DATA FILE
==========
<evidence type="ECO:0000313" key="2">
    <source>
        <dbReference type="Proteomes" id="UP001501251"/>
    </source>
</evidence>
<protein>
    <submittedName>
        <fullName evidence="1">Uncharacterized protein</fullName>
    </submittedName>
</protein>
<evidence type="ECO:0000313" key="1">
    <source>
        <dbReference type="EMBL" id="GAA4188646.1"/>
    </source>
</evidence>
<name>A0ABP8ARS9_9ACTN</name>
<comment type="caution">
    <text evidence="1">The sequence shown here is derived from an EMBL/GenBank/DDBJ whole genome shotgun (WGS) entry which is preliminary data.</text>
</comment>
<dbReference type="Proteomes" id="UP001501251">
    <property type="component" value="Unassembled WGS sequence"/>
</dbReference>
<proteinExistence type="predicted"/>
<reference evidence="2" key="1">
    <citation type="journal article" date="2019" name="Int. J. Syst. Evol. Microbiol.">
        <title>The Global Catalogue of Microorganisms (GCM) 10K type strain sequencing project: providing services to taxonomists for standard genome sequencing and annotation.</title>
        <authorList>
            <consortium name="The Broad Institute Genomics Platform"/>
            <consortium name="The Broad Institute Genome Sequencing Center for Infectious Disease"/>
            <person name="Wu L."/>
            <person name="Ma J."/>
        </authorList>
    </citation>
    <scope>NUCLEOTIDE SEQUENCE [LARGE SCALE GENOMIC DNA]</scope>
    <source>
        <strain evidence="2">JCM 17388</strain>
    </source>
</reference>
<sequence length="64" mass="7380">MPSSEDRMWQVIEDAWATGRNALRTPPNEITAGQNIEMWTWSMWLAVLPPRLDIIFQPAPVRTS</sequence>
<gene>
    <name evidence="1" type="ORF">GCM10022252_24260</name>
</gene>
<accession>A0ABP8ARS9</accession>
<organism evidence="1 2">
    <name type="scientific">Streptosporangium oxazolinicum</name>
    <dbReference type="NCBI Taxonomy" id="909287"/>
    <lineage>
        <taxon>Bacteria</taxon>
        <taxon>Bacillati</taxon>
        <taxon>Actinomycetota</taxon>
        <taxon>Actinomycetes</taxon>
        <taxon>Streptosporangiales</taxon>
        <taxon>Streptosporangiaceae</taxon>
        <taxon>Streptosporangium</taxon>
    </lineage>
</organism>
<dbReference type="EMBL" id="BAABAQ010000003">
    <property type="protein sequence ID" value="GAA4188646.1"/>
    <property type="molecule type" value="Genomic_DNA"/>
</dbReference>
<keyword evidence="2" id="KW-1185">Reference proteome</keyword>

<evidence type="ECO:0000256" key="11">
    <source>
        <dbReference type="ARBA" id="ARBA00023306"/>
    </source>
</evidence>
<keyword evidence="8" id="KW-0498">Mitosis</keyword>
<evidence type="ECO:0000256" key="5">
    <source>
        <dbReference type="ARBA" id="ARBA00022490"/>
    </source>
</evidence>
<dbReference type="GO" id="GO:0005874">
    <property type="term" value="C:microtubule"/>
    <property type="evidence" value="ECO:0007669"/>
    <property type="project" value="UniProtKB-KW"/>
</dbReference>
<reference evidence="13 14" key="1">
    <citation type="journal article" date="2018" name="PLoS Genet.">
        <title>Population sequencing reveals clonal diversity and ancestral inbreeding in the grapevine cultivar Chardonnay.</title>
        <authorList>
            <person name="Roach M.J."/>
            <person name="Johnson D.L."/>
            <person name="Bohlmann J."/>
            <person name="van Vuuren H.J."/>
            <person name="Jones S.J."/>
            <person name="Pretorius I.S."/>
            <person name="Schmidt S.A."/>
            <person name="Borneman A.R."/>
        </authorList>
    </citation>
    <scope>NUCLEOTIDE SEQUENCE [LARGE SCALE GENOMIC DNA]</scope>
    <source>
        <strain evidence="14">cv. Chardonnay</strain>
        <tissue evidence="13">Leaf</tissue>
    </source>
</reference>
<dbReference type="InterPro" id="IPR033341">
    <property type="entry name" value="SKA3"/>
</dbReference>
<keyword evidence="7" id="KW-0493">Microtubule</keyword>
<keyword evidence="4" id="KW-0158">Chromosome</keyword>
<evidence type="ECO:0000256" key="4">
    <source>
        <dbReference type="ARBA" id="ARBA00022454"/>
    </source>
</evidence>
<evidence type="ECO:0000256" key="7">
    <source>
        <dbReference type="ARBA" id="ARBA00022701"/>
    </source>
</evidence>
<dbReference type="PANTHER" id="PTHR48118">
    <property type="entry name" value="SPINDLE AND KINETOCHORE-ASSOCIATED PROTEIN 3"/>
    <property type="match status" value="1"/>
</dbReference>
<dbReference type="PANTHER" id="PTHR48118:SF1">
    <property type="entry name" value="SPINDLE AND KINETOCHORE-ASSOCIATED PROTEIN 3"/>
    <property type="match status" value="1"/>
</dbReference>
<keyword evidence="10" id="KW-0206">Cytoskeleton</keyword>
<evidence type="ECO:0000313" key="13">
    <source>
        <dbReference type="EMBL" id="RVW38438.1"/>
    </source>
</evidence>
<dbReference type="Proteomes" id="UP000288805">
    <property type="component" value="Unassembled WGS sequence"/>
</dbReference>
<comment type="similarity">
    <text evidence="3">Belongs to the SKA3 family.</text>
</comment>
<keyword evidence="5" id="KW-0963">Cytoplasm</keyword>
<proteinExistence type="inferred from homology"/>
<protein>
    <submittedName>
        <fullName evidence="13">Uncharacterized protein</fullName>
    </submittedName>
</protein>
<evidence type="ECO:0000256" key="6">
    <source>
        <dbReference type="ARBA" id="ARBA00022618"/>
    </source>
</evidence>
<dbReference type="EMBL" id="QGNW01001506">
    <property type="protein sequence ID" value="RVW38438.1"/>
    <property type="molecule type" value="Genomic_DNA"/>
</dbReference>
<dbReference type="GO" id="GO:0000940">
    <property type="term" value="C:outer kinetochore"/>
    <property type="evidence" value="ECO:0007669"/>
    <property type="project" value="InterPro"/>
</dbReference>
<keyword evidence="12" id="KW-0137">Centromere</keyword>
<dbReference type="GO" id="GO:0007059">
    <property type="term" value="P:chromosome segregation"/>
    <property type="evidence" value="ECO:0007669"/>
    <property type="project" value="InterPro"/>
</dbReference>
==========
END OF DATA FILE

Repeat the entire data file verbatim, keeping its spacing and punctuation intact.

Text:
<evidence type="ECO:0000313" key="2">
    <source>
        <dbReference type="Proteomes" id="UP001501251"/>
    </source>
</evidence>
<protein>
    <submittedName>
        <fullName evidence="1">Uncharacterized protein</fullName>
    </submittedName>
</protein>
<evidence type="ECO:0000313" key="1">
    <source>
        <dbReference type="EMBL" id="GAA4188646.1"/>
    </source>
</evidence>
<name>A0ABP8ARS9_9ACTN</name>
<comment type="caution">
    <text evidence="1">The sequence shown here is derived from an EMBL/GenBank/DDBJ whole genome shotgun (WGS) entry which is preliminary data.</text>
</comment>
<dbReference type="Proteomes" id="UP001501251">
    <property type="component" value="Unassembled WGS sequence"/>
</dbReference>
<proteinExistence type="predicted"/>
<reference evidence="2" key="1">
    <citation type="journal article" date="2019" name="Int. J. Syst. Evol. Microbiol.">
        <title>The Global Catalogue of Microorganisms (GCM) 10K type strain sequencing project: providing services to taxonomists for standard genome sequencing and annotation.</title>
        <authorList>
            <consortium name="The Broad Institute Genomics Platform"/>
            <consortium name="The Broad Institute Genome Sequencing Center for Infectious Disease"/>
            <person name="Wu L."/>
            <person name="Ma J."/>
        </authorList>
    </citation>
    <scope>NUCLEOTIDE SEQUENCE [LARGE SCALE GENOMIC DNA]</scope>
    <source>
        <strain evidence="2">JCM 17388</strain>
    </source>
</reference>
<sequence length="64" mass="7380">MPSSEDRMWQVIEDAWATGRNALRTPPNEITAGQNIEMWTWSMWLAVLPPRLDIIFQPAPVRTS</sequence>
<gene>
    <name evidence="1" type="ORF">GCM10022252_24260</name>
</gene>
<accession>A0ABP8ARS9</accession>
<organism evidence="1 2">
    <name type="scientific">Streptosporangium oxazolinicum</name>
    <dbReference type="NCBI Taxonomy" id="909287"/>
    <lineage>
        <taxon>Bacteria</taxon>
        <taxon>Bacillati</taxon>
        <taxon>Actinomycetota</taxon>
        <taxon>Actinomycetes</taxon>
        <taxon>Streptosporangiales</taxon>
        <taxon>Streptosporangiaceae</taxon>
        <taxon>Streptosporangium</taxon>
    </lineage>
</organism>
<dbReference type="EMBL" id="BAABAQ010000003">
    <property type="protein sequence ID" value="GAA4188646.1"/>
    <property type="molecule type" value="Genomic_DNA"/>
</dbReference>
<keyword evidence="2" id="KW-1185">Reference proteome</keyword>

<evidence type="ECO:0000256" key="11">
    <source>
        <dbReference type="ARBA" id="ARBA00023306"/>
    </source>
</evidence>
<keyword evidence="8" id="KW-0498">Mitosis</keyword>
<evidence type="ECO:0000256" key="5">
    <source>
        <dbReference type="ARBA" id="ARBA00022490"/>
    </source>
</evidence>
<dbReference type="GO" id="GO:0005874">
    <property type="term" value="C:microtubule"/>
    <property type="evidence" value="ECO:0007669"/>
    <property type="project" value="UniProtKB-KW"/>
</dbReference>
<reference evidence="13 14" key="1">
    <citation type="journal article" date="2018" name="PLoS Genet.">
        <title>Population sequencing reveals clonal diversity and ancestral inbreeding in the grapevine cultivar Chardonnay.</title>
        <authorList>
            <person name="Roach M.J."/>
            <person name="Johnson D.L."/>
            <person name="Bohlmann J."/>
            <person name="van Vuuren H.J."/>
            <person name="Jones S.J."/>
            <person name="Pretorius I.S."/>
            <person name="Schmidt S.A."/>
            <person name="Borneman A.R."/>
        </authorList>
    </citation>
    <scope>NUCLEOTIDE SEQUENCE [LARGE SCALE GENOMIC DNA]</scope>
    <source>
        <strain evidence="14">cv. Chardonnay</strain>
        <tissue evidence="13">Leaf</tissue>
    </source>
</reference>
<dbReference type="InterPro" id="IPR033341">
    <property type="entry name" value="SKA3"/>
</dbReference>
<keyword evidence="7" id="KW-0493">Microtubule</keyword>
<keyword evidence="4" id="KW-0158">Chromosome</keyword>
<evidence type="ECO:0000256" key="4">
    <source>
        <dbReference type="ARBA" id="ARBA00022454"/>
    </source>
</evidence>
<evidence type="ECO:0000256" key="7">
    <source>
        <dbReference type="ARBA" id="ARBA00022701"/>
    </source>
</evidence>
<dbReference type="PANTHER" id="PTHR48118">
    <property type="entry name" value="SPINDLE AND KINETOCHORE-ASSOCIATED PROTEIN 3"/>
    <property type="match status" value="1"/>
</dbReference>
<dbReference type="PANTHER" id="PTHR48118:SF1">
    <property type="entry name" value="SPINDLE AND KINETOCHORE-ASSOCIATED PROTEIN 3"/>
    <property type="match status" value="1"/>
</dbReference>
<keyword evidence="10" id="KW-0206">Cytoskeleton</keyword>
<evidence type="ECO:0000313" key="13">
    <source>
        <dbReference type="EMBL" id="RVW38438.1"/>
    </source>
</evidence>
<dbReference type="Proteomes" id="UP000288805">
    <property type="component" value="Unassembled WGS sequence"/>
</dbReference>
<comment type="similarity">
    <text evidence="3">Belongs to the SKA3 family.</text>
</comment>
<keyword evidence="5" id="KW-0963">Cytoplasm</keyword>
<proteinExistence type="inferred from homology"/>
<protein>
    <submittedName>
        <fullName evidence="13">Uncharacterized protein</fullName>
    </submittedName>
</protein>
<evidence type="ECO:0000256" key="6">
    <source>
        <dbReference type="ARBA" id="ARBA00022618"/>
    </source>
</evidence>
<dbReference type="EMBL" id="QGNW01001506">
    <property type="protein sequence ID" value="RVW38438.1"/>
    <property type="molecule type" value="Genomic_DNA"/>
</dbReference>
<dbReference type="GO" id="GO:0000940">
    <property type="term" value="C:outer kinetochore"/>
    <property type="evidence" value="ECO:0007669"/>
    <property type="project" value="InterPro"/>
</dbReference>
<keyword evidence="12" id="KW-0137">Centromere</keyword>
<dbReference type="GO" id="GO:0007059">
    <property type="term" value="P:chromosome segregation"/>
    <property type="evidence" value="ECO:0007669"/>
    <property type="project" value="InterPro"/>
</dbReference>